Article Text

Download PDFPDF

Antibody response to melanoma helper-peptide vaccine correlates with survival
  1. Walter C Olson1,
  2. Caroline M Reed1 and
  3. Craig L Slingluff1
  1. Aff1 grid.27755.32000000009136933XSurgeryUniversity of Virginia Charlottesville VA USA

Statistics from

Request Permissions

If you wish to reuse any or all of this article please use the link below which will take you to the Copyright Clearance Center’s RightsLink service. You will be able to get a quick price and instant permission to reuse the content in many different ways.

Meeting abstracts


A melanoma vaccine comprising 6 peptides presented by Class II MHC molecules was safe and induced CD4+ T cell responses in 81% of recipients. Circulating CD4+ T cell responses to these 6 melanoma helper peptides (6MHP) have been associated with patient survival. We hypothesized that these intermediate length peptides (14-23 amino acids) may also induce antibody responses, and that antibody responses may correlate with CD4+ T cell responses and with clinical outcome.


The original trial enrolled 39 patients who were vaccinated with peptides in incomplete Freund’s adjuvant plus GM-CSF. Sera from 24 patients have been evaluated for antibodies to the 6MHP. Antibody titer was measured with an indirect enzyme-linked immunosorbent assay (ELISA) of serum taken before the first vaccine and after 4-6 vaccines (5-7 weeks after the first injection). A positive antibody response was defined as the reciprocal of the dilution that gives a fluorescent signal ten-fold greater than that of a control serum and is greater than 100. Analysis was performed using Kaplan-Meier curves, Chi-square analysis, and Spearman’s rank correlation with MedCalc software.


Antibody responses to the 6MHP with titers ranging from 100 to 10,889 (median titer = 2,157) were identified in 15 patients (58%), but were not detectable in 9 (42%). There was an association between antibody response and T cell response in the same blood samples (Spearman’s rho= 0.51; p = 0.0115); among patients with antibody response, 9/15 (60%) had a T cell response in the PBMC, but in those without antibody response, only 1/9 (11%) had a T cell response. Survival was strongly associated with antibody response, with median survival of 1.2 years in those without antibody response, but median survival not reached (greater than 5 years) for those with antibody response (p = 0.01).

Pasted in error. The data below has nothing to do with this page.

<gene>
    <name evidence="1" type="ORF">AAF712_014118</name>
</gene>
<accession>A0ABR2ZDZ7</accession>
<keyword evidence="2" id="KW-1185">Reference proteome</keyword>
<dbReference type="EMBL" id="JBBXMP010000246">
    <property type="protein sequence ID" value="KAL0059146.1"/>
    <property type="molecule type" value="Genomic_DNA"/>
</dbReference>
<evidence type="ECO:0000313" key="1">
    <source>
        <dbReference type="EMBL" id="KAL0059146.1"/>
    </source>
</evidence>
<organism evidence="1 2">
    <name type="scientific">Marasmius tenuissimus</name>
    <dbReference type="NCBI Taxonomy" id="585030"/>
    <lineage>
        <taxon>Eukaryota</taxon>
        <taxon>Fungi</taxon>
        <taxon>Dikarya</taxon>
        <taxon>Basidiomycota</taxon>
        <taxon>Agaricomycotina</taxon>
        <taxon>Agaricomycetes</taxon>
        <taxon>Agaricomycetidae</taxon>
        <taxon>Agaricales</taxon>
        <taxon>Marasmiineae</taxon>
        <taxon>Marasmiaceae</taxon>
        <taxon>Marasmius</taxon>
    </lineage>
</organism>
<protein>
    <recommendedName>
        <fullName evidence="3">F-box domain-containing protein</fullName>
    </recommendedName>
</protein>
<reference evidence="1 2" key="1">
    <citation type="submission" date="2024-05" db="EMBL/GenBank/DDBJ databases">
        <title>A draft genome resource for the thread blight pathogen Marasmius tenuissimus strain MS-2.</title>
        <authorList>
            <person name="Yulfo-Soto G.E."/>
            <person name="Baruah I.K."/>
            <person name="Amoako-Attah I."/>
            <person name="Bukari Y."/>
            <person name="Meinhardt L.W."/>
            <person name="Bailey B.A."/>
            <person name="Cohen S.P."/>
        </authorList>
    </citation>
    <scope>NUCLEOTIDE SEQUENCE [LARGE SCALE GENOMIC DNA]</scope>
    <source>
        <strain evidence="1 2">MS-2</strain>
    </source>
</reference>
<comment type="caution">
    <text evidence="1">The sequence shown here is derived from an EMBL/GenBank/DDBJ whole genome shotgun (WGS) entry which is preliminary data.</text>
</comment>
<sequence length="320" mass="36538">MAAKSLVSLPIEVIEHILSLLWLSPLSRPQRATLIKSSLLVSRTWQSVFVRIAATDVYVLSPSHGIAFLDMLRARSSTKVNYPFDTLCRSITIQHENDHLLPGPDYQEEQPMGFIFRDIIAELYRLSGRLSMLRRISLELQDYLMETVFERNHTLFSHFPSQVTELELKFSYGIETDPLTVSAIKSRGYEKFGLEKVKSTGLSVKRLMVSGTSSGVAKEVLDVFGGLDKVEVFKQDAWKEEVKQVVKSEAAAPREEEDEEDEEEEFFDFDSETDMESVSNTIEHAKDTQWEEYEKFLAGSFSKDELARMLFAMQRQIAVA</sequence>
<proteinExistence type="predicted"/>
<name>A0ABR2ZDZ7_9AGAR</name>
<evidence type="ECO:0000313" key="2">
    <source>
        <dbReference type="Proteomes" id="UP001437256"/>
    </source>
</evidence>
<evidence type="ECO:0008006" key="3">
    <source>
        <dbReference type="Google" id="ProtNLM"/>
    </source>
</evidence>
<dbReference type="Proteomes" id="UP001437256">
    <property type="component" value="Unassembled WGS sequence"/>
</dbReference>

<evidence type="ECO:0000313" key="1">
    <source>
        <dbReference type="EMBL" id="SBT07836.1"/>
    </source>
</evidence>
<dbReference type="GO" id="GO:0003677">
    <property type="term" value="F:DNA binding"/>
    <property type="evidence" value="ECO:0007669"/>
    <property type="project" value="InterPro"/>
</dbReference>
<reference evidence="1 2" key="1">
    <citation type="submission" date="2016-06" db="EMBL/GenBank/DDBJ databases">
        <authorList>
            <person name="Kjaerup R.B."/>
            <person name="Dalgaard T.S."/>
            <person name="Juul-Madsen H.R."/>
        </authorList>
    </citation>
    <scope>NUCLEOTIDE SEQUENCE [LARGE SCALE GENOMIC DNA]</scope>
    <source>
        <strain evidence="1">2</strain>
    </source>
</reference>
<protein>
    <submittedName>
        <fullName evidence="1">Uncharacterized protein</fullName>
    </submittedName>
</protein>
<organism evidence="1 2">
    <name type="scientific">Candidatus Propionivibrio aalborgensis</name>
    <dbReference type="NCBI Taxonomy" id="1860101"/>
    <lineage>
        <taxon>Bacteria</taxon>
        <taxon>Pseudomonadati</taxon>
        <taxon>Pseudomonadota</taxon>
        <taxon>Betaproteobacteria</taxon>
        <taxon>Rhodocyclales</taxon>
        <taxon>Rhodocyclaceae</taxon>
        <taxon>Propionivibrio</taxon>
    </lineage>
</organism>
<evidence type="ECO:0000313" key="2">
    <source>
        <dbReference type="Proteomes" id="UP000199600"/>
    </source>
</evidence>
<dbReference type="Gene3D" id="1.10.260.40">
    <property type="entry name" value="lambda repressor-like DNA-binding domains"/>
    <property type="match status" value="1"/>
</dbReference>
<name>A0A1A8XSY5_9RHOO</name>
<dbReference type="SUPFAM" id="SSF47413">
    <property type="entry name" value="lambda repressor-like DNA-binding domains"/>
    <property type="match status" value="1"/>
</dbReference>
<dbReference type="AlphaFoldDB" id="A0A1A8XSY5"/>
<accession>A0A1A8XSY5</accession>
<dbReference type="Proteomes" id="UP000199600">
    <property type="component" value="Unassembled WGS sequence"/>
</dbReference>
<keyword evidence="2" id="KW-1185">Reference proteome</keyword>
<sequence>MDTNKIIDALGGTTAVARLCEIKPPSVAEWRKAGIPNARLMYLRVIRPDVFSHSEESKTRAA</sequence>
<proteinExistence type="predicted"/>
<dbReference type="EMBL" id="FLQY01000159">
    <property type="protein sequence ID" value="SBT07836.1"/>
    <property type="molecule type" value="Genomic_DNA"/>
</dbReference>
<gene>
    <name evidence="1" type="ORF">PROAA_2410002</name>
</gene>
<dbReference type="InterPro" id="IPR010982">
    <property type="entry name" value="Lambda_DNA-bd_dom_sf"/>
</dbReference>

Antibody responses to NY-ESO-1 are well-characterized, but the occurrence and significance of antibody responses to other melanoma antigens is not known. The peptides in this vaccine mixture are derived from gp100, MART-1/MelanA, tyrosinase, MAGE-A3 and other MAGE proteins. These intermediate length peptides, administered in incomplete Freund’s adjuvant plus GM-CSF, induce strong antibody responses. Concern that the antibodies might interfere with immunogenicity by binding the peptides and clearing them is not supported because the presence of antibody is associated with CD4+ T cell response. On the other hand, these antibody responses appear to be clinically significant because they are strongly associated with patient survival. It is conceivable that these antibodies could lead to antigen-antibody complexes that support antigen uptake and presentation by dendritic cells.